NEW YORK -- Conductor James Levine will miss the rest of the Metropolitan Opera's season because of a shoulder injury that requires surgery.
Levine, music director of the Met and the Boston Symphony Orchestra, was injured March 1 when he tripped and fell on the stage of Boston's Symphony Hall during ovations that followed a performance.
While tests showed there were no broken bones, an MRI exam and X-rays revealed a torn rotator cuff in his right shoulder, an injury more common to baseball pitchers than conductors.
Met general manager Joseph Volpe, who met with Levine on Friday, said in a telephone interview yesterday that the conductor likely would need a three-month recovery time after the shoulder operation.
''The doctors are not going to let him start early," Volpe said. ''The problem is raising your arm."
Meanwhile, the managing director of the Boston Symphony, Mark Volpe, said Levine's doctor's expect the maestro to fully recovered in time for his next scheduled appearance with the BSO -- the July 7 opening of the Tanglewood season in Lenox.
''He expects to have the surgery a week from Monday, and has the full intention, God willing, of being able to begin our season on July 7," Volpe said.
He said Levine is especially determined to meet his commitment to spend five weeks at Tanglewood working with the young musicians who come to the BSO summer facility for master classes and performance. That work is hugely important to Levine, he said.
Volpe said the procedure will be done at New York's Lenox Hill Hospital by a shoulder surgeon who has worked with other leading musicians, among them the pianist Claudio Arrau.
Levine, in a statement, voiced regret at having to bow out of so much of the season ahead.
''Nobody regrets this more than I do, and I can only express the enormous disappointment and frustration I feel," Levine said. The 62-year-old conductor made his Met debut in 1971 and has become the company's central figure.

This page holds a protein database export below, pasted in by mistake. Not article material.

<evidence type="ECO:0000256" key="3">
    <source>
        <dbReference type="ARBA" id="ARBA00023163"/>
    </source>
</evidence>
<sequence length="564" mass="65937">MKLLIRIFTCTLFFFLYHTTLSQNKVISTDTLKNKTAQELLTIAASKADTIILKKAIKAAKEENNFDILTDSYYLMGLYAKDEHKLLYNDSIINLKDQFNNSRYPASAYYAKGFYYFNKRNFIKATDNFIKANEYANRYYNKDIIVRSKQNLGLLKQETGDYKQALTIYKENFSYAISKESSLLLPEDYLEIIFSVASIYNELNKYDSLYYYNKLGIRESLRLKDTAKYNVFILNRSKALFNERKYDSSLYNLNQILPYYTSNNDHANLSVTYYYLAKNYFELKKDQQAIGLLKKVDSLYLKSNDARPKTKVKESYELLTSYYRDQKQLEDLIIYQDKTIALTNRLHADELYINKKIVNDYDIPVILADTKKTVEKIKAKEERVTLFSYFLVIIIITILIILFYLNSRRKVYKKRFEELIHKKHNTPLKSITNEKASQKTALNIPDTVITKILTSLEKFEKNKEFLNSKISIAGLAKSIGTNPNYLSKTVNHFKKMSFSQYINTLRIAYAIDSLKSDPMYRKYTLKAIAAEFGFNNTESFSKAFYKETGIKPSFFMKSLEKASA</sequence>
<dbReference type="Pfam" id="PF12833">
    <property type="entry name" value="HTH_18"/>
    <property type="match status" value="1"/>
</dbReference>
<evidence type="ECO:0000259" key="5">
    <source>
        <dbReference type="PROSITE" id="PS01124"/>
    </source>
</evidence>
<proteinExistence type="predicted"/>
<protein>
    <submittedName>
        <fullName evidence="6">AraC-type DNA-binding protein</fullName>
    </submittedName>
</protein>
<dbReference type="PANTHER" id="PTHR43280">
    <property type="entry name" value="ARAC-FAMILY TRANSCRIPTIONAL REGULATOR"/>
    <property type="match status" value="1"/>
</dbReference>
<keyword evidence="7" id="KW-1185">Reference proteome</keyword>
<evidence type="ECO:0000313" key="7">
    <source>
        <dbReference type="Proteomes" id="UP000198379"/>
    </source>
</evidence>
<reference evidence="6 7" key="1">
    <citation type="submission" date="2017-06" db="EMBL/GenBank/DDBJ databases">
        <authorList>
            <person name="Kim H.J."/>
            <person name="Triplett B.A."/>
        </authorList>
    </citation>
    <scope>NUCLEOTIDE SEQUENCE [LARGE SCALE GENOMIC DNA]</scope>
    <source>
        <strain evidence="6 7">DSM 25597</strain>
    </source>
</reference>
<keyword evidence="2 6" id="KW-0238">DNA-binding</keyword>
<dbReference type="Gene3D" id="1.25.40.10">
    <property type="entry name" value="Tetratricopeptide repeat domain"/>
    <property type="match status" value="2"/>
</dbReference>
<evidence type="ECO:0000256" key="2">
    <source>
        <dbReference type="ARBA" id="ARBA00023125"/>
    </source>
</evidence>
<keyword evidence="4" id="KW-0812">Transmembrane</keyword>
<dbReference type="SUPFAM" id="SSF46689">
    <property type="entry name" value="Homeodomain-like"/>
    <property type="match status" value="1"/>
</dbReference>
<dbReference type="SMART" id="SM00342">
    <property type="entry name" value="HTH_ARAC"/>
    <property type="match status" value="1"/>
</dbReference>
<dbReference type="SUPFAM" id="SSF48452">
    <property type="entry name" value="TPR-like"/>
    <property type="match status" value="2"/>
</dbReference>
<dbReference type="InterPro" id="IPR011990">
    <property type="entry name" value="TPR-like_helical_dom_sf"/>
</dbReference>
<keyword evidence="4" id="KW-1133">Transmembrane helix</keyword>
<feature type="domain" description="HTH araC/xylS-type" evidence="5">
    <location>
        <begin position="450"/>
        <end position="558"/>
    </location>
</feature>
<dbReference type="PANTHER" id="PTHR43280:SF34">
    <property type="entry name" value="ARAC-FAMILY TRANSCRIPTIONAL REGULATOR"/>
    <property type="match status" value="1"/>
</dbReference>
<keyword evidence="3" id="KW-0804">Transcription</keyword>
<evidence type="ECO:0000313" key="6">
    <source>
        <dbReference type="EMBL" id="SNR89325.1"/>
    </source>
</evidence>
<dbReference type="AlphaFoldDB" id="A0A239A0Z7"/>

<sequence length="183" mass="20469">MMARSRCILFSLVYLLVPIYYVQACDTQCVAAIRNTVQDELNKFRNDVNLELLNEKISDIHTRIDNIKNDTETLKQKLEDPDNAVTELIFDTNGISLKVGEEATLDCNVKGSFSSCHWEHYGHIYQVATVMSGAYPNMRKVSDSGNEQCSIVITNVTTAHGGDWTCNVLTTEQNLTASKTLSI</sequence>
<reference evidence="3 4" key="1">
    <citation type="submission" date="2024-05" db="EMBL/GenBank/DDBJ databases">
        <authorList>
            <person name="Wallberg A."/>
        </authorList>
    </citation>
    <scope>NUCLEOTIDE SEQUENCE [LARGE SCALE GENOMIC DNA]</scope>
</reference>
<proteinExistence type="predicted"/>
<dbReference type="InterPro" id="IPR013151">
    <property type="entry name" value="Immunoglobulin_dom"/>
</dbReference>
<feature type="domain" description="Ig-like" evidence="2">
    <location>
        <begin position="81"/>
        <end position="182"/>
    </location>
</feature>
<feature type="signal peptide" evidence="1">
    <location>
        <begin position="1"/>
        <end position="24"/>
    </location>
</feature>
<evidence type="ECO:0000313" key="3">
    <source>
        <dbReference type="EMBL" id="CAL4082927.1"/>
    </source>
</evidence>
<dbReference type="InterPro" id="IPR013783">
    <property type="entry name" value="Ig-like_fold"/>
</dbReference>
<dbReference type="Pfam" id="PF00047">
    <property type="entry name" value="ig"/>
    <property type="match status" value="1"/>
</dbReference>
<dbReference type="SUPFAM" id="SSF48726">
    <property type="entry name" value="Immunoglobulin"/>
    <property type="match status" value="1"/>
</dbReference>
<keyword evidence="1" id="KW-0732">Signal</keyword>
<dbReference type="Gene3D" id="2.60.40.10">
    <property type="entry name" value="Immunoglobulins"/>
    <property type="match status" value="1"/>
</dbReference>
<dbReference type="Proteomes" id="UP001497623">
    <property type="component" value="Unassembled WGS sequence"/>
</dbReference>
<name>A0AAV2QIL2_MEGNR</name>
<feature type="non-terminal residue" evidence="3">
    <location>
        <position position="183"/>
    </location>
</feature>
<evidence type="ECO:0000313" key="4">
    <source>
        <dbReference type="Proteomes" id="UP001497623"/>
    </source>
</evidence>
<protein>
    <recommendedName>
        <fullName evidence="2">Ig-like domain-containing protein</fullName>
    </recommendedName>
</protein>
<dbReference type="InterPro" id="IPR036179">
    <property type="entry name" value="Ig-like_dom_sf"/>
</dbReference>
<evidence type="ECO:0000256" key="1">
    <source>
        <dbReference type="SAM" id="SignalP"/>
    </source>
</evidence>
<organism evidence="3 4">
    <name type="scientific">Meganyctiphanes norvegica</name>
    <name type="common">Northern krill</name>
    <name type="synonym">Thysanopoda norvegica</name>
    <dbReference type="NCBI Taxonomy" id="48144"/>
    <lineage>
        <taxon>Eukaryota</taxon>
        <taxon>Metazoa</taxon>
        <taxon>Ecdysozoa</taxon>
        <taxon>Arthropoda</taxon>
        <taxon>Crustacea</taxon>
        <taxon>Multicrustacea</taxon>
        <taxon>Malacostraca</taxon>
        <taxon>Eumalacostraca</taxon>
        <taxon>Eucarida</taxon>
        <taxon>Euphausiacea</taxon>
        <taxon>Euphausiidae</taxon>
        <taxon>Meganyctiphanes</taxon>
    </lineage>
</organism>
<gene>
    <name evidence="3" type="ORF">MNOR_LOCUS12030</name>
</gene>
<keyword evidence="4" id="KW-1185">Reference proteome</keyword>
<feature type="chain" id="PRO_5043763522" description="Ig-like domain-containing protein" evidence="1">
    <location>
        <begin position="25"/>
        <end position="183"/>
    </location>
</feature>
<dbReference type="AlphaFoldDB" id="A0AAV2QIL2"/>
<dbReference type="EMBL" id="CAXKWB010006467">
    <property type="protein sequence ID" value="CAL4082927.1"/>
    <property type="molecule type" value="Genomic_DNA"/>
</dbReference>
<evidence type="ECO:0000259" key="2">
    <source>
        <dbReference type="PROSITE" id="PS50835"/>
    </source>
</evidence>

Levine, who has led more than 2,000 performances at the Met, will be absent from the podium for his longest stretch in more than three decades.
He will cancel appearances in Beethoven's ''Fidelio" that were to start March 20, a new production of Donizetti's ''Don Pasquale" that opens March 31, plus revivals of Wagner's ''Lohengrin" and ''Parsifal."
He also will miss the season-closing gala on May 20 honoring Volpe, who is retiring Aug. 1, and the Met's June tour in Japan, where he was to conduct Wagner's ''Die Walkuere" and Mozart's ''Don Giovanni."
On Sept. 25, he is to return to the Met for Puccini's ''Madama Butterfly," the opening-night performance after Peter Gelb succeeds Volpe as general manager.
Levine was appointed principal conductor in 1973, music director in 1976, and artistic director in 1986. His title was downgraded back to music director for the 2004-05 when he assumed his job with the BSO.
Gelb said last month that he made Levine a lifetime offer to remain as music director. Levine said he would stay at least through the 2012-13 season.
Levine is overweight, has had a tremor in his left arm for about a decade and in recent years has been bothered by sciatica. Several years ago, he began to conduct from a chair.
The Met's Volpe hopes Levine will address his health during his time away from conducting.
''I think it's an opportunity for him to really take the time now, that he has the time, to look at all of his medical needs," Volpe said.
Maurizio Benini will take over as conductor of ''Don Pasquale," according to Volpe, and a decision on a ''Fidelio" conductor could be made as soon as tomorrow, when Levine was to have started rehearsals. The ''Parsifal" performances mark Ben Heppner's debut in the title role.
''Maybe with 'Parsifal,' because it's only three performances and a limited rehearsal time, we'll be able to get someone really good," Volpe said.
Valery Gergiev, the Met's principal guest conductor, and James Conlon were scheduled to conduct with Levine at the Volpe gala. Volpe hopes to add conductors to replace Levine at that event.